That she might say, flinging them from her, "Thus, WHEN I am inclined to be serious, I love to wan-Thus I renounce the world!" when all was changed, der up and down before the tomb of Caius Cestius. And, as a nun, in homeliest guise she knelt, The Protestant burial-ground is there, and most of Veil'd in her veil, crown'd with her silver crown, the little monuments are erected to the young; young Her crown of lilies as the spouse of Christ, men of promise, cut off when on their travels, full Well might her strength forsake her, and her knees of enthusiasm, full of enjoyment; brides, in the bloom Fail in that hour! Well might the holy man, of their beauty, on their first journey; or children, He, at whose feet she knelt, give as by stealth borne from home in search of health. This stone was ("T was in her utmost need; nor, while she lives, (151) placed by his fellow-travellers, young as himself, who/ Will it go from her, fleeting as it was) will return to the house of his parents without him ; That faint but fatherly smile, that smile of love that, by a husband or a father, now in his native And pity! country. His heart is buried in that grave.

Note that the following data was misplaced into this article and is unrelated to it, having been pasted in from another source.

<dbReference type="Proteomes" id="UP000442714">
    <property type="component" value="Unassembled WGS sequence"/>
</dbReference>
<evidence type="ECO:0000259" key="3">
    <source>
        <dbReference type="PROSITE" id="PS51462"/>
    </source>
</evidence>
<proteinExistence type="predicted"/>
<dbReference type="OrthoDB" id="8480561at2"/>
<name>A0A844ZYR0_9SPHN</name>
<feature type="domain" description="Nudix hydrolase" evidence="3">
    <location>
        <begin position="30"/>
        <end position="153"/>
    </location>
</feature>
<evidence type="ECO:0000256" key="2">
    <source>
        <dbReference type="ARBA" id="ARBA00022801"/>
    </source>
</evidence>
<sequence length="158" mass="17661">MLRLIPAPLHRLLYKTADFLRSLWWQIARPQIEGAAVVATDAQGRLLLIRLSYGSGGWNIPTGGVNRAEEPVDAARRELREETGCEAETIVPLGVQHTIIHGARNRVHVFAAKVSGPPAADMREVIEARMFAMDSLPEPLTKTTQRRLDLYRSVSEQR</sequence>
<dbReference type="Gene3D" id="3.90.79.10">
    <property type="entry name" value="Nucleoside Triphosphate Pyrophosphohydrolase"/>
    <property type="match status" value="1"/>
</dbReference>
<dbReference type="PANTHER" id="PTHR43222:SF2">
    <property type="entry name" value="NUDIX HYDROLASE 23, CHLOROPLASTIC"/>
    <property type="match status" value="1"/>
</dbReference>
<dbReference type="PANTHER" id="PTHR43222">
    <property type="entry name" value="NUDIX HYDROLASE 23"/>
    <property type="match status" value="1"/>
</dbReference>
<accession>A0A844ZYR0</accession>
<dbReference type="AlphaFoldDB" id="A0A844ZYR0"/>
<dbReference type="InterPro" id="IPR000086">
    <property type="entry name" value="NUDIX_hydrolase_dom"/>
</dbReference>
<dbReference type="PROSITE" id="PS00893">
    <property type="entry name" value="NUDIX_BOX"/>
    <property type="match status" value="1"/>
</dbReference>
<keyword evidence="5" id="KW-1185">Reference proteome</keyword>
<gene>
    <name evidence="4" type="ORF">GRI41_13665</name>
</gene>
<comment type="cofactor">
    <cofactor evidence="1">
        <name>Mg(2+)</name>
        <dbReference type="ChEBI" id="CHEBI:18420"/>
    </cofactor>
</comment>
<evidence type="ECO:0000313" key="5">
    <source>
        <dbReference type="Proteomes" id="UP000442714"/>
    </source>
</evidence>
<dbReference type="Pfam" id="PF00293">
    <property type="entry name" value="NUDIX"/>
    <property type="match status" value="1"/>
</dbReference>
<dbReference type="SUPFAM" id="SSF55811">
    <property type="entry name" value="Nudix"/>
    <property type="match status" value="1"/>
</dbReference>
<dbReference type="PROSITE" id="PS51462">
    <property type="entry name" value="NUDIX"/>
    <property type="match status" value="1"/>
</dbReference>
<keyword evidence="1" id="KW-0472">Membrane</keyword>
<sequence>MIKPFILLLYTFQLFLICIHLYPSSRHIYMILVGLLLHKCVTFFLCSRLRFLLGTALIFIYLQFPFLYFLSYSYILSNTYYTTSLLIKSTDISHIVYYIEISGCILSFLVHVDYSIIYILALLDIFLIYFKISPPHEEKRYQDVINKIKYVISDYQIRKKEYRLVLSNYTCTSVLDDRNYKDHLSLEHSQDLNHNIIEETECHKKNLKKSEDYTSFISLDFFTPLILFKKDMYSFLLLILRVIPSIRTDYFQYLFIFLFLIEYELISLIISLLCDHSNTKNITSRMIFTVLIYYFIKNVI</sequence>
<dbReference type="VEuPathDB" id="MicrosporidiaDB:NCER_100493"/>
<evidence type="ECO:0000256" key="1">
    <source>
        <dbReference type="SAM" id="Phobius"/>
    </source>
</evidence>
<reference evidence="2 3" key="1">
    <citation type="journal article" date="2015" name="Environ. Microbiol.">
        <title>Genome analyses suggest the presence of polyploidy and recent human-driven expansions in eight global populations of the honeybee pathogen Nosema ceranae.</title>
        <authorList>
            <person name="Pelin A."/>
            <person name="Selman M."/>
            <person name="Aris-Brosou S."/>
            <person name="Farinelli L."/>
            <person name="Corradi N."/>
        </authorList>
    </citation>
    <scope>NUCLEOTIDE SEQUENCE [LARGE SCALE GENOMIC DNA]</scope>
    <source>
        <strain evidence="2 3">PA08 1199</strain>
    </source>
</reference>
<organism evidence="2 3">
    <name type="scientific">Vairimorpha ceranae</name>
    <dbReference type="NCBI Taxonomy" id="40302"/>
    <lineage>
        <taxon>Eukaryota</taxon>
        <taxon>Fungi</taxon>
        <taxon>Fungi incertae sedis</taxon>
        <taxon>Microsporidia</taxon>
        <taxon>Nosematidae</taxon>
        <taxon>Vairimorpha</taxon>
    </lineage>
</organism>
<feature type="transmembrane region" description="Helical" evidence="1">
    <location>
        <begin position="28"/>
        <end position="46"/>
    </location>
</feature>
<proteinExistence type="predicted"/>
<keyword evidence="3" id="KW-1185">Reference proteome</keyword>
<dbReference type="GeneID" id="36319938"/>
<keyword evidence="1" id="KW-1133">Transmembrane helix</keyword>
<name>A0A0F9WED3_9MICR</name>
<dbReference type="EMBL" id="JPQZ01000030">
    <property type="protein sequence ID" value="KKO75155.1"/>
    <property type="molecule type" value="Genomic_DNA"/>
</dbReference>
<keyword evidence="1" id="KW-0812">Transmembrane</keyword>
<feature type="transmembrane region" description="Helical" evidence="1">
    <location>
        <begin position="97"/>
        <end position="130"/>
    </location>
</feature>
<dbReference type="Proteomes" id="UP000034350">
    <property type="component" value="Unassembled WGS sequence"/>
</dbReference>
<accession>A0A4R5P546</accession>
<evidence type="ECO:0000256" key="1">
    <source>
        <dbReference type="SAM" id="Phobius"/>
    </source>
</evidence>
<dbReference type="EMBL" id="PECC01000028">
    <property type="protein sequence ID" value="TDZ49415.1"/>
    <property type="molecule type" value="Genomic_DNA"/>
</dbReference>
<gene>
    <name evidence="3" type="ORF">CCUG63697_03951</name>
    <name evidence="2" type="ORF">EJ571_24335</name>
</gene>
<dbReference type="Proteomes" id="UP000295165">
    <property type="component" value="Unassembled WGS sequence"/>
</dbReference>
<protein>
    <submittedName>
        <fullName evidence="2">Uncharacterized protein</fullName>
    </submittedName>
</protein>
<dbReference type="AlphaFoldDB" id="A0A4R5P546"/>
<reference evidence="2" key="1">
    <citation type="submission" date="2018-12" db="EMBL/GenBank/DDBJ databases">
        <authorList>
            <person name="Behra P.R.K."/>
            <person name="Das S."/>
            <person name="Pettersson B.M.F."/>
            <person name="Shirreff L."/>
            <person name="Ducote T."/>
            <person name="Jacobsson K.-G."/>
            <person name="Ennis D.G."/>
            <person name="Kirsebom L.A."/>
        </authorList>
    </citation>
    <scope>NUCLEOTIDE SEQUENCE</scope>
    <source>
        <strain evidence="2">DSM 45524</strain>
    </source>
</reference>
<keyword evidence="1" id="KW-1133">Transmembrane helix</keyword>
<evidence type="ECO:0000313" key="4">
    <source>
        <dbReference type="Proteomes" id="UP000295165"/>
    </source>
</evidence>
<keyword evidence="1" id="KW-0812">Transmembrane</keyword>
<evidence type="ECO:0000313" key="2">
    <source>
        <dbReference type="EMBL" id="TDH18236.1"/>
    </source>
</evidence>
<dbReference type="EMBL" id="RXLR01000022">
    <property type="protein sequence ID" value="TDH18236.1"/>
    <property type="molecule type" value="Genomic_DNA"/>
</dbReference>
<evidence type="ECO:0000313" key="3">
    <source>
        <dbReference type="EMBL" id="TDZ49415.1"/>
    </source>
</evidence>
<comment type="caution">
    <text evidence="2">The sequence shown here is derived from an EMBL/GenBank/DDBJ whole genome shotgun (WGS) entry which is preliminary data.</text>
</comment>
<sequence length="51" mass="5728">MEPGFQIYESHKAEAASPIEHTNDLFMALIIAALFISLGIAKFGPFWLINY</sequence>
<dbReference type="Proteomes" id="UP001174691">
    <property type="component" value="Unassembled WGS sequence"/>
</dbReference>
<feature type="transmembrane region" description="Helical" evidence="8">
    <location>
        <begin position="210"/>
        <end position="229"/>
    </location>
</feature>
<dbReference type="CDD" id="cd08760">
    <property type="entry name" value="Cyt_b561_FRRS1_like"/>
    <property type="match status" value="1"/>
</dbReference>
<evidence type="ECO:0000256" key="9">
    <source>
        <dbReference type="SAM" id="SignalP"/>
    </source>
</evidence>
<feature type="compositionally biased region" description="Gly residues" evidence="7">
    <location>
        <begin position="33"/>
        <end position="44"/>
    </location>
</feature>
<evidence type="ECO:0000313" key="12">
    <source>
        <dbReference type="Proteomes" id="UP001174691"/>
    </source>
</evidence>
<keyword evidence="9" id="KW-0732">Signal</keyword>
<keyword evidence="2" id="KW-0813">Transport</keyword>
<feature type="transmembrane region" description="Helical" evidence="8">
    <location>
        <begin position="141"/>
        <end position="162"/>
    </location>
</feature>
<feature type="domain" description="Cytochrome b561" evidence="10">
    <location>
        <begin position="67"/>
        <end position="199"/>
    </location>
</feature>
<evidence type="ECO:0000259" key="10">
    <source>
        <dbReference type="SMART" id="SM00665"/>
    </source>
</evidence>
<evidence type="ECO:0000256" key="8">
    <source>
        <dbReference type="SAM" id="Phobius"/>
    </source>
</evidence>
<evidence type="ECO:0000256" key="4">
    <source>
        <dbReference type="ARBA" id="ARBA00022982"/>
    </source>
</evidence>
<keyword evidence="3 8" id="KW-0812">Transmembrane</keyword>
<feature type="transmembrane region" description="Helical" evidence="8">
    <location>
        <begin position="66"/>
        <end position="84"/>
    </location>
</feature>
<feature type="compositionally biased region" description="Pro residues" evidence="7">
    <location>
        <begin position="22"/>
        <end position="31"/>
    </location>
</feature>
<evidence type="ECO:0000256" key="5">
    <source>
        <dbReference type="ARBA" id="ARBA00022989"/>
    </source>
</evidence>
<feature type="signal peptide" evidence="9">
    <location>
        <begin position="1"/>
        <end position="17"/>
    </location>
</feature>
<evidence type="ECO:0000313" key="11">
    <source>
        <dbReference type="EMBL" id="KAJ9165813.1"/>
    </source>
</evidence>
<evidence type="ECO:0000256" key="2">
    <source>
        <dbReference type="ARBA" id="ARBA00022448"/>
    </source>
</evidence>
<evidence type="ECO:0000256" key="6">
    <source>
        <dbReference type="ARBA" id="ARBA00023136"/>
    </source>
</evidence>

Like a dream the whole is fled; It is a quiet and sheltered nook, covered in the And they, that came in idleness to gaze winter with violets; and the Pyramid, that over- Upon the victim dress'd for sacrifice, shadows it, gives it a classical and singularly solemn Are mingling in the world, thou in thy cell air. You feel an interest there, a sympathy you Forgot, Teresa. Yet, among them all, were not prepared for. You are yourself in a foreign None were so form'd to love and to be loved, land; and they are for the most part your country- None to delight, adorn; and on thee now men. They call upon you in your mother-tongue- A curtain, blacker than the night, is dropp'd in English-in words unknown to a native, known For ever! In thy gentle bosom sleep only to yourselves : and the tomb of Cestius, that old Feelings, affections, destined now to die, majestic pile, has this also in common with them. It To wither like the blossom in the bud, is itself a stranger, among strangers. It has stood Those of a wife, a mother; leaving there there till the language spoken round about it has A cheerless void, a chill as of the grave, changed; and the shepherd, born at the foot, can read A languor and a lethargy of soul, its inscription no longer.